# Merge Sort

Merge sort is a popular sorting algorithm that uses the divide-and-conquer approach. It divides the input array into two halves, sorts each half, and then merges the two sorted halves. Here's a step-by-step explanation of how merge sort works, using an example array with 10 elements. We'll also include ASCII art to illustrate each iteration.

Suppose we have an array: `[38, 27, 43, 3, 9, 82, 10, 33, 19, 15]`

### Step 1: Divide the Array

Initially, the entire array is divided into two halves.

First Half:

`[38, 27, 43, 3, 9]`

Second Half:

`[82, 10, 33, 19, 15]`

### Step 2: Recursively Sort Each Half

Each half is further divided until we have subarrays with only one element, which are inherently sorted.

```
[38, 27, 43, 3, 9, 82, 10, 33, 19, 15]
/ \
[38, 27, 43, 3, 9] [82, 10, 33, 19, 15]
/ \ / \
[38, 27] [43, 3, 9] [82, 10] [33, 19, 15]
/ \ / \ / \ / \
[38] [27] [43] [3, 9] [82] [10] [33] [19, 15]
/ \ / \
[3] [9] [19] [15]
```

### Step 3: Merge Each Subarray

Now, the subarrays are merged in a sorted manner. This step is where the "conquer" part of divide-and-conquer comes into play.

```
[27, 38] [3, 9, 43] [10, 82] [15, 19, 33]
\ / \ /
[3, 9, 27, 38, 43] [10, 15, 19, 33, 82]
\ /
[3, 9, 10, 15, 19, 27, 33, 38, 43, 82]
```

After this division, the merge steps begin, combining and sorting smaller arrays into larger, sorted arrays, until the entire array is sorted. This process results in a final sorted array: `[3, 9, 10, 15, 19, 27, 33, 38, 43, 82]`

.

The beauty of merge sort is in its efficiency, especially for large arrays. It has a time complexity of O(n log n), which makes it very efficient for sorting large datasets.

Here's a pseudocode for the Merge Sort algorithm along with explanations for each part. Merge Sort is a recursive divide-and-conquer algorithm that sorts an array by dividing it into halves, sorting each half, and then merging the sorted halves.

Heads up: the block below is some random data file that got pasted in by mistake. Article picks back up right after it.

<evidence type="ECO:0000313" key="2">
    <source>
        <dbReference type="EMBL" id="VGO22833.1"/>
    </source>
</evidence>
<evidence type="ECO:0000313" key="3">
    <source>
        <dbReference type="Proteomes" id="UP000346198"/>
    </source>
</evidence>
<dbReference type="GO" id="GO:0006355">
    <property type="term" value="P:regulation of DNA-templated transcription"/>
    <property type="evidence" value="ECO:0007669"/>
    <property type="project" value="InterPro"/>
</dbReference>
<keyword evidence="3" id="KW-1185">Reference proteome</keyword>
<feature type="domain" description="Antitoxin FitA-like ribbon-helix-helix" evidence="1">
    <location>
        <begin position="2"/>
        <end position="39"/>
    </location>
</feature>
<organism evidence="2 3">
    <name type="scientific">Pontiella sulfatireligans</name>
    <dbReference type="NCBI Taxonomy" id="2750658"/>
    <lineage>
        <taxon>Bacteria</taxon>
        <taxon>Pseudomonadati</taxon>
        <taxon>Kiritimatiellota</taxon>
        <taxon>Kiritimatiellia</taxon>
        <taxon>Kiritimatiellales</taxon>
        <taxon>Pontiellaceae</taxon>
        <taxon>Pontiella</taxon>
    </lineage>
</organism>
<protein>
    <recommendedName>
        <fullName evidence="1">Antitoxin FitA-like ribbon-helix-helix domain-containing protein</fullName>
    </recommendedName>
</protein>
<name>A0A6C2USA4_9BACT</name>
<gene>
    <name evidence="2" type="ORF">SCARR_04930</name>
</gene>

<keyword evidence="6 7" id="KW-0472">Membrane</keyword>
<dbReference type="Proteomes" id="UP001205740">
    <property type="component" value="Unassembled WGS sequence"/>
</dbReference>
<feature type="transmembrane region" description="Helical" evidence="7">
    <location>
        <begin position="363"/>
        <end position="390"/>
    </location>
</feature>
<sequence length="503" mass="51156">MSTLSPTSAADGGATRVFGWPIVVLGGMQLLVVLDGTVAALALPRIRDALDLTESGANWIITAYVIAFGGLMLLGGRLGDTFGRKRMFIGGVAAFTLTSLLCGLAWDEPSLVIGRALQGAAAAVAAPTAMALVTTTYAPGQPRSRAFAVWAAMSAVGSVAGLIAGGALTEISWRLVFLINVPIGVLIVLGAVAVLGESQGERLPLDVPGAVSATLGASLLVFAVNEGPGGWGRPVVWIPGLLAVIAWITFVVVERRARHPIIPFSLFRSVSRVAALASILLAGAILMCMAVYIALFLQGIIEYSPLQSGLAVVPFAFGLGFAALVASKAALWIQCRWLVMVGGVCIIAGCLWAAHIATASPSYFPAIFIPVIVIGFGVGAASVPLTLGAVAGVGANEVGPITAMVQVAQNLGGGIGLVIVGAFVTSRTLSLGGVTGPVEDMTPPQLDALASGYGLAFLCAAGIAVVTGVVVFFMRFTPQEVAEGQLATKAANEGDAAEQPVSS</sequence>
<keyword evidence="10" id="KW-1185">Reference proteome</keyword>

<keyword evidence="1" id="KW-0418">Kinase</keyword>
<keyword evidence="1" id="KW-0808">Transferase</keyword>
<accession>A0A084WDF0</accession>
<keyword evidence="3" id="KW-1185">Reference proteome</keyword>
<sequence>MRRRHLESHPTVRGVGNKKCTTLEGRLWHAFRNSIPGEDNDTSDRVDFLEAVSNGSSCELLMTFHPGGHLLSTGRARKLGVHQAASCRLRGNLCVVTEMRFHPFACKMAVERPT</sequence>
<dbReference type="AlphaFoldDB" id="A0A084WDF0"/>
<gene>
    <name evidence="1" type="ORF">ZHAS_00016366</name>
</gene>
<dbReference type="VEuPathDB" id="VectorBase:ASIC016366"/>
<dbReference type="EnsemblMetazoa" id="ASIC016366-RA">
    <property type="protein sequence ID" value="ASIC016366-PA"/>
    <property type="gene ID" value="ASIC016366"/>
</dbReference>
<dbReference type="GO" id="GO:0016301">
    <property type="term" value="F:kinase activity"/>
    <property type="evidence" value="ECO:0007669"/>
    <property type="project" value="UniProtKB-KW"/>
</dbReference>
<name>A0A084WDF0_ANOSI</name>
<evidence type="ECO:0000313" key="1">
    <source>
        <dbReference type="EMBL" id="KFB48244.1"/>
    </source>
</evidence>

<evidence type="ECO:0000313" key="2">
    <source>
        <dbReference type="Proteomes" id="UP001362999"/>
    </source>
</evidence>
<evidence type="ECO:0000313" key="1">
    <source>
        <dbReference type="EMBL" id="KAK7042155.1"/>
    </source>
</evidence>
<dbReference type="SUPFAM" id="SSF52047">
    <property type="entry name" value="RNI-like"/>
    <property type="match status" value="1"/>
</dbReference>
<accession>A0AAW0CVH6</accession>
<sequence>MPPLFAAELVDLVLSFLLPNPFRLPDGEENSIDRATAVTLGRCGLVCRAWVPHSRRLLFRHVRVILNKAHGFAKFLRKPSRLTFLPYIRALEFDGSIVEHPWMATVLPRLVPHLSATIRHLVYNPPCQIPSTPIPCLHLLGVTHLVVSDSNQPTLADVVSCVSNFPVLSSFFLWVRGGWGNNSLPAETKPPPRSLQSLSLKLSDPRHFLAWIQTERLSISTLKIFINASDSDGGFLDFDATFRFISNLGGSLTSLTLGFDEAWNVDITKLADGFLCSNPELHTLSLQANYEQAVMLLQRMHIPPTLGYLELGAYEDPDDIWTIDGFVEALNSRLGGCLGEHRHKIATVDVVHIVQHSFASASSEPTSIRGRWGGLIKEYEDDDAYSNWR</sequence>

### Pseudocode

```
Function MergeSort(Array A, int start, int end)
if start < end
int middle = (start + end) / 2
MergeSort(A, start, middle) // Sort the first half
MergeSort(A, middle + 1, end) // Sort the second half
Merge(A, start, middle, end) // Merge the sorted halves
Function Merge(Array A, int start, int middle, int end)
Create array L[0..middle-start+1] // Left subarray
Create array R[0..end-middle] // Right subarray
// Copy data to temporary subarrays L[] and R[]
for i = 0 to middle-start
L[i] = A[start + i]
for j = 0 to end-middle-1
R[j] = A[middle + 1 + j]
// Merge the temp arrays back into A[start..end]
int i = 0, j = 0, k = start
while i < length(L) and j < length(R)
if L[i] <= R[j]
A[k] = L[i]
i++
else
A[k] = R[j]
j++
k++
// Copy the remaining elements of L[], if any
while i < length(L)
A[k] = L[i]
i++
k++
// Copy the remaining elements of R[], if any
while j < length(R)
A[k] = R[j]
j++
k++
```

### Explanation

**MergeSort Function:**This is the main function that implements Merge Sort.

It recursively divides the array into halves until each subarray contains a single element.

`MergeSort(A, start, middle)`

sorts the first half of the array.`MergeSort(A, middle + 1, end)`

sorts the second half of the array.`Merge(A, start, middle, end)`

merges the two sorted halves.

**Merge Function:**This function merges two sorted subarrays into a single sorted array.

It creates two temporary arrays,

`L`

and`R`

, to hold the left and right halves of the array, respectively.The elements of the main array (

`A`

) are then copied into these temporary arrays.The function then compares the elements of

`L`

and`R`

and copies the smaller element back into the main array`A`

.If there are remaining elements in either

`L`

or`R`

after this process, these elements are copied back into`A`

to ensure that all elements are merged.

**Divide and Conquer Approach:**Merge Sort uses a divide-and-conquer approach.

The array is divided into smaller subarrays (divide), each of which is sorted (conquer), and then the sorted subarrays are merged (combine).

**Time Complexity:**- The time complexity of Merge Sort is O(n log n) in all cases (worst, average, and best), which makes it very efficient for sorting large datasets.

Merge Sort is particularly useful for large datasets and performs well on linked lists and arrays. It's also stable, meaning it preserves the order of equal elements, which can be important in certain applications.

Here's a C implementation of the Merge Sort algorithm along with a detailed explanation of each part:

### C Code for Merge Sort

```
#include <stdio.h>
#include <stdlib.h>
void merge(int arr[], int l, int m, int r) {
int i, j, k;
int n1 = m - l + 1;
int n2 = r - m;
// Create temp arrays
int L[n1], R[n2];
// Copy data to temp arrays L[] and R[]
for (i = 0; i < n1; i++)